Defaults by commercial tenants are on the rise, so more landlords are asking for a guaranty as a condition of a lease. This can be a real burden for a tenant, and can sometimes endanger a deal.
However, a guaranty doesn’t have to be an “all-or-nothing” proposition. Often, a tenant can negotiate a partial guaranty that is more easily doable and still satisfies the landlord.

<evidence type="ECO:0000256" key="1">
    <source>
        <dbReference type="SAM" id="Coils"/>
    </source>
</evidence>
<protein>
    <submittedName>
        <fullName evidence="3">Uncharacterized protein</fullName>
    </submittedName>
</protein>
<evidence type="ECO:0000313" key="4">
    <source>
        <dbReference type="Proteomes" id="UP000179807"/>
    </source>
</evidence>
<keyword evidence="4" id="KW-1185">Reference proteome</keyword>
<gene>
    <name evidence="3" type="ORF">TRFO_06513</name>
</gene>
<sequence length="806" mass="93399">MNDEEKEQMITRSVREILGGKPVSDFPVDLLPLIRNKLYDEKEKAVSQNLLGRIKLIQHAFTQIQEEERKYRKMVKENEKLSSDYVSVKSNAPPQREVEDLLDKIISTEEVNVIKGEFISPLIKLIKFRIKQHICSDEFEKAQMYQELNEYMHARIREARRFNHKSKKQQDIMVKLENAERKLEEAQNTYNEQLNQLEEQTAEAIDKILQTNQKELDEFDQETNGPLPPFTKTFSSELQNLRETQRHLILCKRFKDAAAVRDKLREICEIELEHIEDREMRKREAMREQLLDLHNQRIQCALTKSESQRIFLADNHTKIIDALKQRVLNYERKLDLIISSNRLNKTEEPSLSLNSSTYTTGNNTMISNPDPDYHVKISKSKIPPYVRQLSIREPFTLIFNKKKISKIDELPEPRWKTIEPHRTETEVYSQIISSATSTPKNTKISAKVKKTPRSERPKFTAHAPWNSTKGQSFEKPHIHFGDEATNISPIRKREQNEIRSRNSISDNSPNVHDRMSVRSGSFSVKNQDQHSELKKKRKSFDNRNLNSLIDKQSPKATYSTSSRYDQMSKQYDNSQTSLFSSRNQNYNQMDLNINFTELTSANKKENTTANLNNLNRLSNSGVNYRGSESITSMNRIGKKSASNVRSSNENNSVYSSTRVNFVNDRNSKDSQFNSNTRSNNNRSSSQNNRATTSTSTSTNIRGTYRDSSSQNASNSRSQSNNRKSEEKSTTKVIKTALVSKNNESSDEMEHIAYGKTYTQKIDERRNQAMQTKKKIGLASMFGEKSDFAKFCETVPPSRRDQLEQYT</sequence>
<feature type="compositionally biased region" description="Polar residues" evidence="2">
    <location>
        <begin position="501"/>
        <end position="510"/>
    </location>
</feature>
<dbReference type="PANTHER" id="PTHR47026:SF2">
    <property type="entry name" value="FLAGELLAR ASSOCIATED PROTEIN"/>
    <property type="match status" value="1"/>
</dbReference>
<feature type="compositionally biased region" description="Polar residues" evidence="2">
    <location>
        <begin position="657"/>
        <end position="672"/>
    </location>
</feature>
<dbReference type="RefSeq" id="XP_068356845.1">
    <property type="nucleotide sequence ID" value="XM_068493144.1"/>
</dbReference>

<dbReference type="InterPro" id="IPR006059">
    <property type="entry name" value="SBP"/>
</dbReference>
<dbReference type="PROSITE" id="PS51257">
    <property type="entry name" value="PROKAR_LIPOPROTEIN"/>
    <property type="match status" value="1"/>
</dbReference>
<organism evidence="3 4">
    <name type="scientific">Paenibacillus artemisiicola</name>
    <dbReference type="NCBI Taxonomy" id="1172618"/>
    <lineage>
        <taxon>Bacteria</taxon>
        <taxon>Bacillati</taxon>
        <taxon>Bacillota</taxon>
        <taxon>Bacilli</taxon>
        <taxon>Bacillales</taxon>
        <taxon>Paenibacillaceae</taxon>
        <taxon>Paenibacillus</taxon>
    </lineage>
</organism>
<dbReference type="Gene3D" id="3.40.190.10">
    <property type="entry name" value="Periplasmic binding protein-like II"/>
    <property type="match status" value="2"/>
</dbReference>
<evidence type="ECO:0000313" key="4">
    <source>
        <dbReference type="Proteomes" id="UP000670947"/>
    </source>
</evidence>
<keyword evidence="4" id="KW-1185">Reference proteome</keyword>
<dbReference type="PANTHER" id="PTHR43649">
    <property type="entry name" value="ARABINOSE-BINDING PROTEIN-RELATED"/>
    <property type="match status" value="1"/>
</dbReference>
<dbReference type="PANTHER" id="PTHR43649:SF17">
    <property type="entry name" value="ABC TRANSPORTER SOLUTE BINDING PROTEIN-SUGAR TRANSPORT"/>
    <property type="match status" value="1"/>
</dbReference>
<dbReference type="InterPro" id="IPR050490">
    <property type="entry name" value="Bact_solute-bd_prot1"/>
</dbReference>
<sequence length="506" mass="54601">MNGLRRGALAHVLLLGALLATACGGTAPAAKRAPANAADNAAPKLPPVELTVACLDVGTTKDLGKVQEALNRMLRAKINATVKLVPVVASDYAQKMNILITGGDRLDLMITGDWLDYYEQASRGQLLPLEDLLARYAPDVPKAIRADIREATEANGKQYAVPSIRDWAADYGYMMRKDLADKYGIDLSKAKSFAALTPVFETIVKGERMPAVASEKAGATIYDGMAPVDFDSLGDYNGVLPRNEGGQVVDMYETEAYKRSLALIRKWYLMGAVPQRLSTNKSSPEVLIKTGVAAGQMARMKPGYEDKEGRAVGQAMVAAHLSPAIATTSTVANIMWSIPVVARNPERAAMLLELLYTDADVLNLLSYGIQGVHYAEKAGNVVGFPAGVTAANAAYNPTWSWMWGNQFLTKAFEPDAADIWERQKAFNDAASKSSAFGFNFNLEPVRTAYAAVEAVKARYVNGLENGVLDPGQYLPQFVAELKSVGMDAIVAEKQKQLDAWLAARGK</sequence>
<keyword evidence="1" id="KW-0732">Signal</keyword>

Some common tenant counter-offers include:
- A guaranty that expires after a certain time, such as three years, if the tenant hasn’t defaulted by then.
- A guaranty only up to a certain dollar amount or certain percentage of the tenant’s obligations.
- A guaranty that covers the tenant’s debts, but doesn’t include the tenant’s non-financial obligations.
Landlords are also sometimes willing to waive a guaranty if the tenant puts up a larger security deposit, or agrees to pay for some of the improvements that would normally be provided by the landlord.